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USFN Briefing Follow-up: Obduskey v. McCarthy Holthus LLP

Posted By USFN, Tuesday, April 16, 2019

by Caren Jacobs Castle, Esq.
The Wolf Firm
USFN Member (CA)


As a follow up to the April 3 USFN Briefing webinar on the U.S. Supreme Court’s decision in the case of Obduskey v. McCarthy Holthus LLP, several questions were submitted that the presenters were unable to address due to time constraints.  Here is insight into two of the more common questions from the webinar.

Does the sending of reinstatement or payoff letters fall within the Obduskey decision, or alternatively does it fall within the Fair Debt Collection Practices Act (“FDCPA”)?

What we do know is Obduskey covers the four corners of each state’s nonjudicial foreclosure process.  As the Court noted …”we here confront only steps required by state law, we need not consider what other conduct (related to, but not required for, enforcement of a security instrument) might transform a security-interest enforcer into a debt collector subject to the main coverage of the Act” (Justice Breyer, Opinion of the Court).

Therefore, to determine if reinstatement or payoff letters constitute actions of a debt collector or a security-interest enforcer, one must look to the four corners of the state statute.  Are the providing of the figures statutorily required, or alternatively, contractually required?  If they are statutorily required Obduskey should control and the sending of the letters should fall outside of the FDCPA.  If, however, the statute does not specifically require the trustee and/or attorney who is conducting the nonjudicial foreclosure to provide reinstatement or payoff letters, then the outcome is no longer clear.  One can anticipate that the next line of litigation post-Obduskey will be surrounding the issues of just what is included within the four corners of the state statute and what is not.

What are examples of violations of the FDCPA in the nonjudicial foreclosure scenario, by way of example, commencing a foreclosure in violation of the automatic stay, commencing a foreclosure on a released security instrument, or commencing a foreclosure in the name of an improper party (no assignment of the security instrument or endorsement of the note).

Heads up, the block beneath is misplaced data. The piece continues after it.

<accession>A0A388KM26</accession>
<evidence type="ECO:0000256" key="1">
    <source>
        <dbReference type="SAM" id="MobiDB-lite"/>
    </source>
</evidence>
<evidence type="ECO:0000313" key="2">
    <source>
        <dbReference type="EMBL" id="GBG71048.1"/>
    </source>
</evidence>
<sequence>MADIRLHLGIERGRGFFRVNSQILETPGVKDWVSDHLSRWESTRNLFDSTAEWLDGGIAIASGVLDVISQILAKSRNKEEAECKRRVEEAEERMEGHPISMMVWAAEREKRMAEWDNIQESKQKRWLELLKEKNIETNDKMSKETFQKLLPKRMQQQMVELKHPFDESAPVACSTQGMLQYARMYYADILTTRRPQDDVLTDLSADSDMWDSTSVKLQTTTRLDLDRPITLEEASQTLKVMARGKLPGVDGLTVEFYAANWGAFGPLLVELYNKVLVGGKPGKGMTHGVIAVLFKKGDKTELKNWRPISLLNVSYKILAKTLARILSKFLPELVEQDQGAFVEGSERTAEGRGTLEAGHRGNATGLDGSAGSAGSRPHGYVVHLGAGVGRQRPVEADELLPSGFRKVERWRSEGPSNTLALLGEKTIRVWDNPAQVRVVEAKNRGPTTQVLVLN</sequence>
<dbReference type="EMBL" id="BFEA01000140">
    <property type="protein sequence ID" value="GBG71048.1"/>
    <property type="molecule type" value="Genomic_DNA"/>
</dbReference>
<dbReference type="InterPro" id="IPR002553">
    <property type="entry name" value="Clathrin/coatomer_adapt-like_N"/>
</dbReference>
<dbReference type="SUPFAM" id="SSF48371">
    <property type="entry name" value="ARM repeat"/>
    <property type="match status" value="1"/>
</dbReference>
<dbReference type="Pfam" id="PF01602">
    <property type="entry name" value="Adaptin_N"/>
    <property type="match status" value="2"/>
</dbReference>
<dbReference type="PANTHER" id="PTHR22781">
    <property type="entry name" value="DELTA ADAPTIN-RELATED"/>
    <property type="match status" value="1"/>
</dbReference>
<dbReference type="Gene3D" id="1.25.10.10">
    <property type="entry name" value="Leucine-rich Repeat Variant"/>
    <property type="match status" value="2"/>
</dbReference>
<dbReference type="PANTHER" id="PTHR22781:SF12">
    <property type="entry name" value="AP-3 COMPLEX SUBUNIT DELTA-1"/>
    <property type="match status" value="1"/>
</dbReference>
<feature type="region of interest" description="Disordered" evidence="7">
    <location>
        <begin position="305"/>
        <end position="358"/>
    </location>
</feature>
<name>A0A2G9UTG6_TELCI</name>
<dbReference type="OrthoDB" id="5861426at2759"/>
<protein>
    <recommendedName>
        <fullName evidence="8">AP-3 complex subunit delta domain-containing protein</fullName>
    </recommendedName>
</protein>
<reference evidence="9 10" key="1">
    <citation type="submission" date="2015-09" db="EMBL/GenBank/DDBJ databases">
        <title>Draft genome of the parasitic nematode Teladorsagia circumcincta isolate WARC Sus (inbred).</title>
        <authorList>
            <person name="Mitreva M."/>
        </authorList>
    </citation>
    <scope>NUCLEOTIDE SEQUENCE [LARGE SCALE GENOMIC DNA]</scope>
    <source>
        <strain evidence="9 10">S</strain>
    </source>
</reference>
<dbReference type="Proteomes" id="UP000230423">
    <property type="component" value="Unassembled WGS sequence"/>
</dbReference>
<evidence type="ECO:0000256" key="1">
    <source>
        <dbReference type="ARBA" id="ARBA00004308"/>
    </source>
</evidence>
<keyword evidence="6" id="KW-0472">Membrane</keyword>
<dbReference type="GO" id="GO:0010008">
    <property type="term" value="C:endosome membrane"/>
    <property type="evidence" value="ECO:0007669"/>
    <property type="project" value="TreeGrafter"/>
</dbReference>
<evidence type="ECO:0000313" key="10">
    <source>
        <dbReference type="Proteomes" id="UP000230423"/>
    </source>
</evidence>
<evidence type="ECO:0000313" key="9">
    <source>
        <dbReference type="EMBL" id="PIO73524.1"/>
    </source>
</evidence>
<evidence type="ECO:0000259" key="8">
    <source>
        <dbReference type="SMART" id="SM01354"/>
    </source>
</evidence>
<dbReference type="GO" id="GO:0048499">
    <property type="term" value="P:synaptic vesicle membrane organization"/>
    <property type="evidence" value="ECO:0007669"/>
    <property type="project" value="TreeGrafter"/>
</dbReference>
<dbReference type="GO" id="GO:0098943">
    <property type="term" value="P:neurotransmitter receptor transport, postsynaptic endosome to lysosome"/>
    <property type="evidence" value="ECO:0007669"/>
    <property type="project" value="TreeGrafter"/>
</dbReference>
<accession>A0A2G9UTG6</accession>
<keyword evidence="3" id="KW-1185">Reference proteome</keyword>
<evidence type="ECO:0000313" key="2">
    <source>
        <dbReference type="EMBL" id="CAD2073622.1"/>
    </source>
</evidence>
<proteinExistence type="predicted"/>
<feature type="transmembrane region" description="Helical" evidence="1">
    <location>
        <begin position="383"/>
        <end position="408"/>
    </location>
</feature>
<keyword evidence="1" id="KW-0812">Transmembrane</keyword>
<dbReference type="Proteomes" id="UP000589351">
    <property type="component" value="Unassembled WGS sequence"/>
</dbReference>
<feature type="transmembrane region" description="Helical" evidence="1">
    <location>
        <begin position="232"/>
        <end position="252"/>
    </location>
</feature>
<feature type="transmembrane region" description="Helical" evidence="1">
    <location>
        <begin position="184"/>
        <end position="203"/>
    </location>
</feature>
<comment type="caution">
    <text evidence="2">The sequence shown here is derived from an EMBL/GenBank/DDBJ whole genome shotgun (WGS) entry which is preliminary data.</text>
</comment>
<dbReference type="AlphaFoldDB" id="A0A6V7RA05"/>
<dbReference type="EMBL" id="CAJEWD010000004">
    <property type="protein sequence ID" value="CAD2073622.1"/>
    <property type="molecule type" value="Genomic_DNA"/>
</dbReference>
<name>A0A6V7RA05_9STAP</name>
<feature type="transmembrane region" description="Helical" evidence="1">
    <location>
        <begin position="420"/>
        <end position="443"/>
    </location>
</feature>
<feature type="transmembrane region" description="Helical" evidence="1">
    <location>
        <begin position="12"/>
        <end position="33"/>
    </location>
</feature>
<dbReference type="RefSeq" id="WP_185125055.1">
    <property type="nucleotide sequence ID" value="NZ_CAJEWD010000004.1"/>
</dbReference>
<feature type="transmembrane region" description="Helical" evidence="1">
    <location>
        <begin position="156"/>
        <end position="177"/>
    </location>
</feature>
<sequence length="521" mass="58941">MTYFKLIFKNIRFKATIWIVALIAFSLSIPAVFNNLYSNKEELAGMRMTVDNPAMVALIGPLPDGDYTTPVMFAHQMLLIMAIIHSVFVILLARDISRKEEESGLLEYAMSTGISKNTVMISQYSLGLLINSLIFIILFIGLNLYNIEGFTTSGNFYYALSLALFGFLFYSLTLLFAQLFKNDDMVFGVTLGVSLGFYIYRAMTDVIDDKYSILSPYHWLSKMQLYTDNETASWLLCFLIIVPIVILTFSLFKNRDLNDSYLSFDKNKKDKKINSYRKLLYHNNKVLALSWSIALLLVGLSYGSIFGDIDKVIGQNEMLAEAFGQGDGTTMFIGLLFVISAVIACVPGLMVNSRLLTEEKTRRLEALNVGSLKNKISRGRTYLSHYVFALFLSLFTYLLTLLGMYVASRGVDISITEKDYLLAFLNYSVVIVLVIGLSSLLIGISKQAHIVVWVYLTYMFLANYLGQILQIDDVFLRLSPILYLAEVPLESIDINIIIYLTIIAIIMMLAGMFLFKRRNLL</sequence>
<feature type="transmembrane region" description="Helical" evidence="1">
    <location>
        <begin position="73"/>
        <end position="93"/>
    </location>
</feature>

Steps taken prior to the commencement of the foreclosure may not be protected under the Obduskey decision.  Pre-foreclosure notices, such as a contractually or investor required breach or demand letters, that are not a statutorily required prerequisite to commencement of the foreclosure would appear to be outside the Supreme Court decision.  Similarly, loss mitigation letters sent by the firm or trustee, if not statutorily required, would fall outside of the Supreme Court decision.  If commencing a nonjudicial foreclosure against a nonexistent lien could be deemed abusive, a time barred debt, or in the name of a party who is not the current holder or beneficiary, could be deemed abusive collection efforts, then FDCPA may well apply.  As the Court states, “this is not to suggest that pursuing nonjudicial foreclosure is a license to engage in abusive debt collection practices…enforcing a security interest does not grant an actor blanket immunity from the Act” (Justice Breyer, Opinion of the Court).

Each firm and trustee will need to continue to appropriately evaluate each matter to ensure foreclosure is proceeding with proper authority and documentation.  One should always remember that regardless of FDCPA applicability, there are state consumer protection statutes that may not mirror the FDCPA distinction between debt collector and security instrument enforcer.  As previously noted, while Obduskey does provide clarification that conduct required to complete a nonjudicial foreclosure is not conduct by a debt collector, just what conduct is outside the Obduskey decision remains to be litigated. 

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